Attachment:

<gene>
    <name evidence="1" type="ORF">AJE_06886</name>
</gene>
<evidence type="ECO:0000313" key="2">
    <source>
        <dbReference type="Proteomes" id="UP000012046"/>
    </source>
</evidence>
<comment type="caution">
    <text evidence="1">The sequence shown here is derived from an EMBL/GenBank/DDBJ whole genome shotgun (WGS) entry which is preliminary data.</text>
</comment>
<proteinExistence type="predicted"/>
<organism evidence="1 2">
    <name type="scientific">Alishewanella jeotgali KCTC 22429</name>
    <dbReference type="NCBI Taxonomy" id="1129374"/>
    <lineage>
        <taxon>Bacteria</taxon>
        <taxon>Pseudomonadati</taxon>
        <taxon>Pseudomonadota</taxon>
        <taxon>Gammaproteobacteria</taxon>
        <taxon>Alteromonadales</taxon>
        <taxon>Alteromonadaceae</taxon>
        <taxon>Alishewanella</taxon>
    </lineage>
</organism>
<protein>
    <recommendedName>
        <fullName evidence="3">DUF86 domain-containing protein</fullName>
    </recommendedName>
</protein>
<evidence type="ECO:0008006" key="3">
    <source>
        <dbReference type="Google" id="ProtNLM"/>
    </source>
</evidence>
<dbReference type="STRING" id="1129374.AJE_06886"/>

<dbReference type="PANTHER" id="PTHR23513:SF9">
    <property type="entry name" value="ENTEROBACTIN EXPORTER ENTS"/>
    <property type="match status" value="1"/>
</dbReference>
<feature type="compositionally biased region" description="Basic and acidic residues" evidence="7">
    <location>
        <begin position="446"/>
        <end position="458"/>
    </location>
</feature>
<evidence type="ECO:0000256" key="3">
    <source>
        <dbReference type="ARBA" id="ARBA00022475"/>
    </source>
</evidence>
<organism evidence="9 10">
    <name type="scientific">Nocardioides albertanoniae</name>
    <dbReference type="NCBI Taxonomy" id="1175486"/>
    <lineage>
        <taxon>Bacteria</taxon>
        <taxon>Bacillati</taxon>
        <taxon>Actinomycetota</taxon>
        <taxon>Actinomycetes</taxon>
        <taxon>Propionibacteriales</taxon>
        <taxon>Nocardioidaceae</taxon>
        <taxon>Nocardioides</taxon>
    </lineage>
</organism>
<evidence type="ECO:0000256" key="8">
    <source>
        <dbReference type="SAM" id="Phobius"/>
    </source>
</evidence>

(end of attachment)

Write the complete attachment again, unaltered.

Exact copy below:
<gene>
    <name evidence="1" type="ORF">AJE_06886</name>
</gene>
<evidence type="ECO:0000313" key="2">
    <source>
        <dbReference type="Proteomes" id="UP000012046"/>
    </source>
</evidence>
<comment type="caution">
    <text evidence="1">The sequence shown here is derived from an EMBL/GenBank/DDBJ whole genome shotgun (WGS) entry which is preliminary data.</text>
</comment>
<proteinExistence type="predicted"/>
<organism evidence="1 2">
    <name type="scientific">Alishewanella jeotgali KCTC 22429</name>
    <dbReference type="NCBI Taxonomy" id="1129374"/>
    <lineage>
        <taxon>Bacteria</taxon>
        <taxon>Pseudomonadati</taxon>
        <taxon>Pseudomonadota</taxon>
        <taxon>Gammaproteobacteria</taxon>
        <taxon>Alteromonadales</taxon>
        <taxon>Alteromonadaceae</taxon>
        <taxon>Alishewanella</taxon>
    </lineage>
</organism>
<protein>
    <recommendedName>
        <fullName evidence="3">DUF86 domain-containing protein</fullName>
    </recommendedName>
</protein>
<evidence type="ECO:0008006" key="3">
    <source>
        <dbReference type="Google" id="ProtNLM"/>
    </source>
</evidence>
<dbReference type="STRING" id="1129374.AJE_06886"/>

<dbReference type="PANTHER" id="PTHR23513:SF9">
    <property type="entry name" value="ENTEROBACTIN EXPORTER ENTS"/>
    <property type="match status" value="1"/>
</dbReference>
<feature type="compositionally biased region" description="Basic and acidic residues" evidence="7">
    <location>
        <begin position="446"/>
        <end position="458"/>
    </location>
</feature>
<evidence type="ECO:0000256" key="3">
    <source>
        <dbReference type="ARBA" id="ARBA00022475"/>
    </source>
</evidence>
<organism evidence="9 10">
    <name type="scientific">Nocardioides albertanoniae</name>
    <dbReference type="NCBI Taxonomy" id="1175486"/>
    <lineage>
        <taxon>Bacteria</taxon>
        <taxon>Bacillati</taxon>
        <taxon>Actinomycetota</taxon>
        <taxon>Actinomycetes</taxon>
        <taxon>Propionibacteriales</taxon>
        <taxon>Nocardioidaceae</taxon>
        <taxon>Nocardioides</taxon>
    </lineage>
</organism>
<evidence type="ECO:0000256" key="8">
    <source>
        <dbReference type="SAM" id="Phobius"/>
    </source>
</evidence>